Sports Movie Character Breakdown: Billy Heywood

Little Big League is a 1994 family film about a 12-year-old who suddenly becomes the owner and then manager of the Minnesota Twins baseball team. It stars Luke Edwards, Timothy Busfield and Dennis Farina.

Billy Heywood (Luke Edwards) is preteen son to a widowed single mom, Jenny (Ashley Crow), and a Little League baseball player. Billy’s grandfather is Thomas Heywood (Jason Robards), owner of the Minnesota Twins.

They are a last-place team, but Billy and his grandfather love each other, the Twins, and the game of baseball. When the grandfather dies, it is revealed that he wants Billy to inherit the franchise. He has specified that if Billy is still a minor, Thomas Heywood’s aides are to help him along until Billy is old enough to run the team by himself.

Main Character:
Billy Heywood

Character Objective:
To manage the Minnesota Twins despite being drastically under qualified.

Character Pros:
Determined beyond his years, goal oriented, borderline baseball genius, isn’t intimidated by naked men in a professional athletes locker room.

Character Cons:
Severely distracting lisp, is only 12 years old, lacks proper testosterone levels for the job, favors certain players because he possesses their baseball card

Scenes that didn’t make sense:
Vilifying Ken Griffey Jr.
Maybe the only movie in history that features the Seattle Mariners. Not only that, but this movie portrays the Mariners as an evil empire. The Jordan of baseball of that time, Ken Griffey Jr., was seen as the young cocky asshole that crapped all over the heart of the twins and a twelve-year-old boy. Maybe Griffey was a villain the Midwest, put everywhere else he was considered an innovator and a god. Big League Chew and Ken Griffey Baseball for N64? How could you hate on that?

Lou Collins banging the manager’s mom
The smallest first baseman to ever play baseball, ever, Lou Collins decides to have “fun time” with Billy Heywood’s mom. If you think about it, Lou banged his manager’s mom right in front of him….for a large portion of the season. Not only is it blatant disrespect to his boss, but disrespect to the whole hierarchy system all together. Maybe it was karma when Griffey robbed that home run off of you in the final game Lou.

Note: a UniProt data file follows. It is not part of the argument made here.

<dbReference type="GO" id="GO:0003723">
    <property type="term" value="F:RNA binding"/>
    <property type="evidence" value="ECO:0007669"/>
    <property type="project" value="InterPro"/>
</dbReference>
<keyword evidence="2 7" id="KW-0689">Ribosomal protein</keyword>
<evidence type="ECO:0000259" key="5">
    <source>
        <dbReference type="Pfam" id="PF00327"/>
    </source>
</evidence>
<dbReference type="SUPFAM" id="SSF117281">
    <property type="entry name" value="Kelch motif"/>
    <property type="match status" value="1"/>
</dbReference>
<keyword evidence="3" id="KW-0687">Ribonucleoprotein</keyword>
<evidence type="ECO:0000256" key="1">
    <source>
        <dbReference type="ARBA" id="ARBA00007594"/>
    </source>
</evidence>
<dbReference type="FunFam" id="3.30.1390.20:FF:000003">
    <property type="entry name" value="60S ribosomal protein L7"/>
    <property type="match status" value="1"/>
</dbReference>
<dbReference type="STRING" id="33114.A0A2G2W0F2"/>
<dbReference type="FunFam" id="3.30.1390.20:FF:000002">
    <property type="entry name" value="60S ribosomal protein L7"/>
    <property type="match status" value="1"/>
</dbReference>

Billy Heywood cuts Jerry Johnson
So I guess back in the day, 12 year olds could wreck a grown man’s financial situation in 30 seconds. Billy had no idea about bills or rent, and tried to make amends with Jerry Johnson by saying he still wouldn’t trade his baseball card for anything. I’m surprised Jerry didn’t tell him to “sit on one” and go “f himself”. Instead, Jerry kept it relatively diplomatic which is unrealistic. Because if a 12-year-old tried to fire a grown man in today’s economic society, there would be bloodshed.

All in all, Billy Heywood did a decent job at managing a Major League Baseball team at the age of twelve. Although a twelve-year-old kid with a speech impediment had no right to coach a professional team in the first place, you have to credit when credit is due. And by the way, this movie might have had the best montages/sound track of all time.

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